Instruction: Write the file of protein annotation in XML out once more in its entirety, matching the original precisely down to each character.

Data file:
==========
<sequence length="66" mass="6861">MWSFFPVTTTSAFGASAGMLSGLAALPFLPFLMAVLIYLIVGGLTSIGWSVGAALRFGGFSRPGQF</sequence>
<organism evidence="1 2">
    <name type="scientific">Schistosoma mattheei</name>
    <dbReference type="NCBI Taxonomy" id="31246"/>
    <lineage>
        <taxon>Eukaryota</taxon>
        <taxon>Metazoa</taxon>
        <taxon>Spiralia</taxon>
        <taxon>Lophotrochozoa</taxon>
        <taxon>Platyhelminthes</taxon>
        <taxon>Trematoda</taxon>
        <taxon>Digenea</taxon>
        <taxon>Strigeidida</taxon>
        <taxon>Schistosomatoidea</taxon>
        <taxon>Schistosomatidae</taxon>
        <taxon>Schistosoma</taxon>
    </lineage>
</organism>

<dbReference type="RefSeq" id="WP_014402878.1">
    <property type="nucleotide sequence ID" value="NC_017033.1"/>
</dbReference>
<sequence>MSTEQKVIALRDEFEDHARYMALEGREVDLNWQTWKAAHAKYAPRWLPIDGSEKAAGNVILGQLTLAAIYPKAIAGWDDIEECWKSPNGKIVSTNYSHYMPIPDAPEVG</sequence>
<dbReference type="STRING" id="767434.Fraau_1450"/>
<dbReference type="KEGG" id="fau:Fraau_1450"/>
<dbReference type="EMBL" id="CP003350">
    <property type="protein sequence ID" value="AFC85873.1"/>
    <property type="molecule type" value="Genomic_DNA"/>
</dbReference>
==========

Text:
<sequence length="66" mass="6861">MWSFFPVTTTSAFGASAGMLSGLAALPFLPFLMAVLIYLIVGGLTSIGWSVGAALRFGGFSRPGQF</sequence>
<organism evidence="1 2">
    <name type="scientific">Schistosoma mattheei</name>
    <dbReference type="NCBI Taxonomy" id="31246"/>
    <lineage>
        <taxon>Eukaryota</taxon>
        <taxon>Metazoa</taxon>
        <taxon>Spiralia</taxon>
        <taxon>Lophotrochozoa</taxon>
        <taxon>Platyhelminthes</taxon>
        <taxon>Trematoda</taxon>
        <taxon>Digenea</taxon>
        <taxon>Strigeidida</taxon>
        <taxon>Schistosomatoidea</taxon>
        <taxon>Schistosomatidae</taxon>
        <taxon>Schistosoma</taxon>
    </lineage>
</organism>

<dbReference type="RefSeq" id="WP_014402878.1">
    <property type="nucleotide sequence ID" value="NC_017033.1"/>
</dbReference>
<sequence>MSTEQKVIALRDEFEDHARYMALEGREVDLNWQTWKAAHAKYAPRWLPIDGSEKAAGNVILGQLTLAAIYPKAIAGWDDIEECWKSPNGKIVSTNYSHYMPIPDAPEVG</sequence>
<dbReference type="STRING" id="767434.Fraau_1450"/>
<dbReference type="KEGG" id="fau:Fraau_1450"/>
<dbReference type="EMBL" id="CP003350">
    <property type="protein sequence ID" value="AFC85873.1"/>
    <property type="molecule type" value="Genomic_DNA"/>
</dbReference>